As an admirer of the Englewood Review of Books, I have been anticipating the release of Slow Church. Now that it’s in my hands, I’m happy to report that it doesn’t disappoint. I am thoroughly convinced by the book’s critique and vision. I’ll leave the close outlining of the book’s contents—on ethics, ecology, and economy—to others who have already done so. Instead, I want to offer a report on the book’s potential audience from my small corner of the world: a small Wesleyan liberal arts college in central Kentucky. Based on my interaction with students here, I expect that many will be compelled by its vision.
Each year I teach a course on World Civilizations. Together students and I trace the rise of the supremacy of the market (capitalism); of technology and gears of production (industrialization); of the organization of society on the basis of efficiency and calculation, not morality, emotion, custom, or tradition (rationalization); of the absolute sovereignty of nations within their borders (nation-state), and of the strong belief in progress. It’s the story of modernity.
My students find much to like about modern development. In the case of industrialization, they note the abundance of food (even oranges in wintertime!). But they also articulate some of the downsides—Cheese Whiz, Twinkies, pollution, global warming, stunning levels of wealth inequality—and are surprised at the length and magnitude of the list. Modernity has not come through on all it has promised. My students, many of them from Appalachia, know these realities all too well.
At the end of the course, we talk about alternatives to excesses of modernity. We discuss the virtues of gardening, reading from books with actual pages, sitting on front porches in the evening and visiting with neighbors, fasting from social media, and so on. Essentially, this is the vision of Chris Smith and John Pattison’s Slow Church.
Then, in a kind of culminating experience, I try to give them a taste of what we’re talking about. Here’s the assignment:
- Rationale: We live in a hyperactive industrialized world of automobiles, vacuum cleaners, combines, smartphones, water treatment plants, and flashy megachurches. YouTube and Facebook, iPhones and SMS have taken up hours in the day once spent in reflection, reading, and story-telling on the front porch. TV, texting, multi-tasking, and iPhone apps have fostered, and we can barely Sit. Still. At All. Premodern humans experienced life very differently. They worked hard physically. They spent time in meditation. This assignment is predicated on the notion that silence and reflection can be virtues, that we have lost something valuable in this age of overabundant information and entertainment. In the Spiritual Disciplines Handbook, Adele Ahlberg Calhoun writes, “Silence is a time to rest in God. Lean into God, trusting that being with him in silence will loosen your rootedness in the world and plant you by streams of living water. It can form your life even if it doesn’t solve your life.”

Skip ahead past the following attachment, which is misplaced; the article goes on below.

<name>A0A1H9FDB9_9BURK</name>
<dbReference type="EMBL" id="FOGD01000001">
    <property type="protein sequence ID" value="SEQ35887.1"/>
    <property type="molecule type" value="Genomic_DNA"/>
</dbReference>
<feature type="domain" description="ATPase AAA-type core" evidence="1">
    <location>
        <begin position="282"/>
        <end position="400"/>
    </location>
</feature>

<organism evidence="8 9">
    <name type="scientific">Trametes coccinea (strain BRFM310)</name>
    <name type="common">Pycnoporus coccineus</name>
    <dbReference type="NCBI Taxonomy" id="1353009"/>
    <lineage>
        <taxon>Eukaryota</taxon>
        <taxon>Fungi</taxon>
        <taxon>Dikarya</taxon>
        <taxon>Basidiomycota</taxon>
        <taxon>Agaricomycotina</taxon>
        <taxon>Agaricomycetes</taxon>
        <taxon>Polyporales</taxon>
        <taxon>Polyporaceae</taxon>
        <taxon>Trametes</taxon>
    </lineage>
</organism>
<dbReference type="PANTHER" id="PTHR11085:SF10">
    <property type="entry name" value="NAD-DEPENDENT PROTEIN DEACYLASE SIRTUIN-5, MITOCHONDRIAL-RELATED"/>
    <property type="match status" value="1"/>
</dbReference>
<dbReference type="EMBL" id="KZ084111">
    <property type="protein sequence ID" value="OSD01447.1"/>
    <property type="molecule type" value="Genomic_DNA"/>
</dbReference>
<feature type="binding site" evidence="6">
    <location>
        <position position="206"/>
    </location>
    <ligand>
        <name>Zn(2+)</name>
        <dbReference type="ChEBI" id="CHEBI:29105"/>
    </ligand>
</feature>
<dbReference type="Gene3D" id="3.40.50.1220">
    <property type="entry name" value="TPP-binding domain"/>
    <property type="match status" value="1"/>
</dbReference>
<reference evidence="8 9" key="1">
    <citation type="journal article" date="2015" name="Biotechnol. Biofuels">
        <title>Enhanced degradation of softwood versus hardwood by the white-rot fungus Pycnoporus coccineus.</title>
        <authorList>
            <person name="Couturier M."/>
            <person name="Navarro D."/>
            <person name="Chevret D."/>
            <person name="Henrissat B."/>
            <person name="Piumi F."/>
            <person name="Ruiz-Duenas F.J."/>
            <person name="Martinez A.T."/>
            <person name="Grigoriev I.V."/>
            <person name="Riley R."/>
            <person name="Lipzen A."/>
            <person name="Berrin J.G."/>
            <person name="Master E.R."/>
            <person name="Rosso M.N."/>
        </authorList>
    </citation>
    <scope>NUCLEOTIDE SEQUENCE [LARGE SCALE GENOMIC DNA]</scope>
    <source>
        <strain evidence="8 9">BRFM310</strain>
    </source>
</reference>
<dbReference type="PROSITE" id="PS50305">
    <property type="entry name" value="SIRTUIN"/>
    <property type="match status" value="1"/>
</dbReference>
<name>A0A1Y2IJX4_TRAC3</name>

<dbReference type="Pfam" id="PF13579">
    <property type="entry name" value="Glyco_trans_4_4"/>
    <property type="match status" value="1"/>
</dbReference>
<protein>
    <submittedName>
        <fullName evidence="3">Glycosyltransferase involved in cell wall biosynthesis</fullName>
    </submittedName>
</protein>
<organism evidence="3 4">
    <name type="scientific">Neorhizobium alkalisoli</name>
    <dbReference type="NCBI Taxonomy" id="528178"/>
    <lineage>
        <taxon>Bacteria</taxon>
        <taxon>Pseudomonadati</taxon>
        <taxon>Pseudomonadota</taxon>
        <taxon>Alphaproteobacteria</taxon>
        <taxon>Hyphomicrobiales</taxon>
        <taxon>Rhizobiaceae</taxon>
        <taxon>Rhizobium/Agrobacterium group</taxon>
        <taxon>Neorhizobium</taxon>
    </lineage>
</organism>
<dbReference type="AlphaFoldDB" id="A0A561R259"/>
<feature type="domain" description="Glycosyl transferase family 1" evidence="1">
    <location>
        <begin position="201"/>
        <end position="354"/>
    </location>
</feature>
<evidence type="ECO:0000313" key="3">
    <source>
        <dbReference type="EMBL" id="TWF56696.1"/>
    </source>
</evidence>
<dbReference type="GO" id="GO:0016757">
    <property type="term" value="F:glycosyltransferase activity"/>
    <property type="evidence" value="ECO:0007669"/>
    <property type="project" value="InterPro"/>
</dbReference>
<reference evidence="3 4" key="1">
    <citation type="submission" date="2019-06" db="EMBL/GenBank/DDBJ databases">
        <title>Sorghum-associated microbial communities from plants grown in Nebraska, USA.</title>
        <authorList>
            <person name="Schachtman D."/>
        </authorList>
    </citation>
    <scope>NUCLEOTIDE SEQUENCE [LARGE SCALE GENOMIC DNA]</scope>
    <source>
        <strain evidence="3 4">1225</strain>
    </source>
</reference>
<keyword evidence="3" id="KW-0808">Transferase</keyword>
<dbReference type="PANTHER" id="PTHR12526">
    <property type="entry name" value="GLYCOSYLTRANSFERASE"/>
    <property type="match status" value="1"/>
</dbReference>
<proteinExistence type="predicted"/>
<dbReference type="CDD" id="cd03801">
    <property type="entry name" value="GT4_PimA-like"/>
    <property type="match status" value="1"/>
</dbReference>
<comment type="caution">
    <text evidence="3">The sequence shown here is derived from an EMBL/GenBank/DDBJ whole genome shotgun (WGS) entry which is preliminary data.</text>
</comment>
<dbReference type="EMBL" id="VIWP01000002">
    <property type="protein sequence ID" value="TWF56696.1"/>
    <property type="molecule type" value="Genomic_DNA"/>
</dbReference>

- Instructions: Your assignment is to be silent for 90 minutes. Put away your computer and smartphone. Do not watch television. Leave the presence of other people. Just be still by yourself. You may walk or hike in nature for part of the 90 minutes, but be sure to sit on a bench or lay down on the grass for some of the time.
- Paper: Write a one- to two-page paper reflecting on your experience and putting it in historical perspective. What does it feel like to be silent, to be without the pings of a smartphone? How is our lifestyle now different than in premodern times?
It’s a modest assignment than gets immodest reactions. One young man balked completely, told me that social media was his total existence, and spent his two pages justifying his refusal to be still and contemplative for 90 minutes. But a good half of my students wax nostalgic for a time they’ve never really known. They exult on how refreshed they feel and pledge to integrate slowness into their daily routine. I have no way of knowing how many are just sucking up or how many actually follow through. But it seems like I’m hitting a nerve.
On the last day of class, we recite some Neil Postman together. “Loving Resistance Fighters” are people who “pay no attention to a poll unless they know what questions were asked and why; who refuse to accept efficiency as the pre-eminent goal of human relations; who have freed themselves from the belief in the magical power of numbers, do not regard calculation as an adequate substitute for judgment, or precision as synonymous for truth; who are, at least suspicious of the idea of progress, and who do not confuse information with understanding; who take seriously the meaning of family loyalty and honor, and who, when they ‘reach out and touch someone,’ they expect that person to be in the same room; who take the great narratives of religion seriously and who do not believe that science is the only system of thought capable of producing truth; who admire technological ingenuity but do not think it represents the highest possible form of human achievement” (Technopoly, 183-84).
I’ve noticed more raised jaws, intense eyes, and fervent voices than I expected. I have hope.